There is no such thing as a free lunch in the brutally competitive winner-eats-all game of realpolitik. Zanu PF has never been known as a benevolent political Father Christmas to other political players. Therefore, in a couple of months we are likely to witness lots of globetrotting as the authorities underwrite an international charm offensive campaign undertaken by the MDC-T at the behest of the Zanu PF government. Senior MDC-T officials such as Thokozani Khupe, Douglas Mwonzora and Morgen Komichi will attempt to engage the EU bureaucrats, the UK government and the US, lobbying them to unconditionally re-engage with Harare.

The US, in particular, will be told to unconditionally remove its sanctions regime on Harare. They will attempt to sell the EU, UK and USA a political dummy to the effect that they are the official opposition representing the wishes of the  opposition constituency, despite their duplicitous act of conferring domestic legitimacy to a Zanu PF government. And likewise, the international community should come on board. On the home front, we will probably witness senior MDC-T officials headlining Zanu PF controlled, supposedly “national “events. We should not be surprised to see senior MDC-T officials issuing solidarity statements, headlining and speechifying on the forthcoming Sadc anti-sanctions day pencilled for 25 October.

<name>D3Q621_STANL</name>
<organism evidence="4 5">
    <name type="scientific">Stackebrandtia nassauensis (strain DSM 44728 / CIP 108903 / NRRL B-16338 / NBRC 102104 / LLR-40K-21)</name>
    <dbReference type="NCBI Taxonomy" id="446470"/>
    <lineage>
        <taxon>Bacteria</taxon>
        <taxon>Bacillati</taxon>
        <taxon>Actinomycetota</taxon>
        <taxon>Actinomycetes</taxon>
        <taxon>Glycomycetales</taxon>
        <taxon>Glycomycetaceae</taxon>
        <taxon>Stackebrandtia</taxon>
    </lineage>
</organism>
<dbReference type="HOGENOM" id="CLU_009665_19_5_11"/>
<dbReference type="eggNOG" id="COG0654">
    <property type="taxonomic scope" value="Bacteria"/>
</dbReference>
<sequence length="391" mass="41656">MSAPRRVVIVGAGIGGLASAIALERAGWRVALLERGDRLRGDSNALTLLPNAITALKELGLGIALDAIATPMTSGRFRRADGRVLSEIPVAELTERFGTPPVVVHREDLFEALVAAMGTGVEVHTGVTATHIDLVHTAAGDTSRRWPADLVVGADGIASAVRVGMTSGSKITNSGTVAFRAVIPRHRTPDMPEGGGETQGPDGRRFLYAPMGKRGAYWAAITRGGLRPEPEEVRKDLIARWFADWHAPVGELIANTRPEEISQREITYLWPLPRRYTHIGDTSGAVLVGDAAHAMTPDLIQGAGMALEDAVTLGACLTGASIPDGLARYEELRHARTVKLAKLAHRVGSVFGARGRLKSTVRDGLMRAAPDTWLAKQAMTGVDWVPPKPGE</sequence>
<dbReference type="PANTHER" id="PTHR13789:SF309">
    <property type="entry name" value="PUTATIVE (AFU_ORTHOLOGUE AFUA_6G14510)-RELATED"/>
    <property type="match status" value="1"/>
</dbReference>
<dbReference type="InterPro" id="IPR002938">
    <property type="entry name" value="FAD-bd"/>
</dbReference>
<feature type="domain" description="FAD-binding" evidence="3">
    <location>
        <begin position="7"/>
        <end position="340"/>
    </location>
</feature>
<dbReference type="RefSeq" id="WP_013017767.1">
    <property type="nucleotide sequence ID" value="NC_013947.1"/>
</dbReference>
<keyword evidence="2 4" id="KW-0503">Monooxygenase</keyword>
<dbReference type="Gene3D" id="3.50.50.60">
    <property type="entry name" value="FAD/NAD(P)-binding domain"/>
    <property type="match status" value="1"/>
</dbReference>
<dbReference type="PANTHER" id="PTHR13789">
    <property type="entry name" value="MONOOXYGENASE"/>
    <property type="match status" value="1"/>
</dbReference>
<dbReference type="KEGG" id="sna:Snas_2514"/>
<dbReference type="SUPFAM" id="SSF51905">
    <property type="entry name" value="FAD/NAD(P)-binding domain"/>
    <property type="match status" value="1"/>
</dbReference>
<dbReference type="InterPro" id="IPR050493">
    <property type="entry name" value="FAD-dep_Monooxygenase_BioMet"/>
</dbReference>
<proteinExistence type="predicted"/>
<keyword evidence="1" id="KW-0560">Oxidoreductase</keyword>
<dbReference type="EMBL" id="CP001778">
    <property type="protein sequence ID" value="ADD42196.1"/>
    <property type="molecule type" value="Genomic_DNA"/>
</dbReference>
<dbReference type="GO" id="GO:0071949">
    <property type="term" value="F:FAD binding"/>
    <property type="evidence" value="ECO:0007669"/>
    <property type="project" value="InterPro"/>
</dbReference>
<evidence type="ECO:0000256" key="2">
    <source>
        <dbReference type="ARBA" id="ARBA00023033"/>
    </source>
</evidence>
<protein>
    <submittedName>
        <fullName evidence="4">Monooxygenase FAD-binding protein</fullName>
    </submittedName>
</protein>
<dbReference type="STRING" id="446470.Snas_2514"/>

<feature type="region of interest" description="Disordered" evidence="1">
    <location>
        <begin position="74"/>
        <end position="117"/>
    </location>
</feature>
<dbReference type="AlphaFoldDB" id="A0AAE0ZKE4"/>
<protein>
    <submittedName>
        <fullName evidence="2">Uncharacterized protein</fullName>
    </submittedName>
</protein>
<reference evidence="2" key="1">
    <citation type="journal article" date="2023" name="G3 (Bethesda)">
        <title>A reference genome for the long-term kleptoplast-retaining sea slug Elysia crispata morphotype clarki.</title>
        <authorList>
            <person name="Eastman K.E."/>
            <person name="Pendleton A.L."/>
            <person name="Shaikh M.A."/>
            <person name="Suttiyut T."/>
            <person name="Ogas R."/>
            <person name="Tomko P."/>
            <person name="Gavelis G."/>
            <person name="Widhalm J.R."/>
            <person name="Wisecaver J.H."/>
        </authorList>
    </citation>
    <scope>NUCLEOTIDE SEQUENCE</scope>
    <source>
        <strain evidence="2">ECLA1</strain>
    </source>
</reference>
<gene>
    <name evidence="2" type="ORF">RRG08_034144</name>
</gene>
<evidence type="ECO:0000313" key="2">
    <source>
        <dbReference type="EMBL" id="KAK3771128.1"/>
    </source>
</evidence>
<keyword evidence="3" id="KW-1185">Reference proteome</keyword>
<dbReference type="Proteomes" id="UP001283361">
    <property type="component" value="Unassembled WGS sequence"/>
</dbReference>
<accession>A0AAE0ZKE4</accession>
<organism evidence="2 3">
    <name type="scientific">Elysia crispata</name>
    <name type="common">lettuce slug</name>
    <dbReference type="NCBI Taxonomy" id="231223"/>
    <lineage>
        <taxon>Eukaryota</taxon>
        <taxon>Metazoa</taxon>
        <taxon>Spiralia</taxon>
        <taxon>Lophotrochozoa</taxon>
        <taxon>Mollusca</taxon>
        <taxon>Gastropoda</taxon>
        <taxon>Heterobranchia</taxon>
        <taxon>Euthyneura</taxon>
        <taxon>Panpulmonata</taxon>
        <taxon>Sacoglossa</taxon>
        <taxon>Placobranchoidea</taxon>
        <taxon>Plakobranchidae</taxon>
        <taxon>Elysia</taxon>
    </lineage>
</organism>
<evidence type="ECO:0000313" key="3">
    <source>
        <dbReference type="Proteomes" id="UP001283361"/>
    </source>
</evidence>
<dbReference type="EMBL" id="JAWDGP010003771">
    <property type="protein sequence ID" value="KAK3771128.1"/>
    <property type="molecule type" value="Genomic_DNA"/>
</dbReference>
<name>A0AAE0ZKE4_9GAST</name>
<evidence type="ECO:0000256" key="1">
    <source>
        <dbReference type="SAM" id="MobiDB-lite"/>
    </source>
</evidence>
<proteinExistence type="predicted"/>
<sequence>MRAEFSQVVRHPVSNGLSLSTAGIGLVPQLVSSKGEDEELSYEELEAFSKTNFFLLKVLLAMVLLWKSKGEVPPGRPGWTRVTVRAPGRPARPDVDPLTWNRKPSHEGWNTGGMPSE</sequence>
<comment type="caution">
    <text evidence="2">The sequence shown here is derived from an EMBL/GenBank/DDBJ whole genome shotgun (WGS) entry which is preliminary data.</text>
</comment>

However, Mnangagwa cannot have his cake and eat it. That is, it is one thing to subvert the courts and parliament and transform these institutions from important vehicles of democracy to captured puppets and stooges. Nonetheless, it is a different political ball game altogether to sell the MDC-T puppetry project to the international community as the genuine and true representative opposition movement in Zimbabwe.

You can fool all the people some of the time, and some of the people all the time, but you cannot fool all the people all the time. The international community through its diplomatic missions in Harare has witnessed first-hand this Soviet-style democratic recession and parliamentary depression. Therefore, the JMO MDC-T will not be able to confer and provide both domestic and international legitimacy on the Zanu PF government. This JMO MDC-T is already plagued by a domestic legitimacy deficit.

In the court of public opinion, MDC-T is a detested anathema. It is frowned upon and not recognised as the genuine and true representative of the opposition constituency. It is held in contempt by the ordinary opposition electorate who rightly feel short-changed and robbed of their parliamentary representatives. Therefore, such an entity, irrespective of its state- assisted court and parliamentary victories will continue to suffer huge legitimacy liabilities that will militate against its capability to confer legitimacy capital on Zanu PF both domestically and internationally.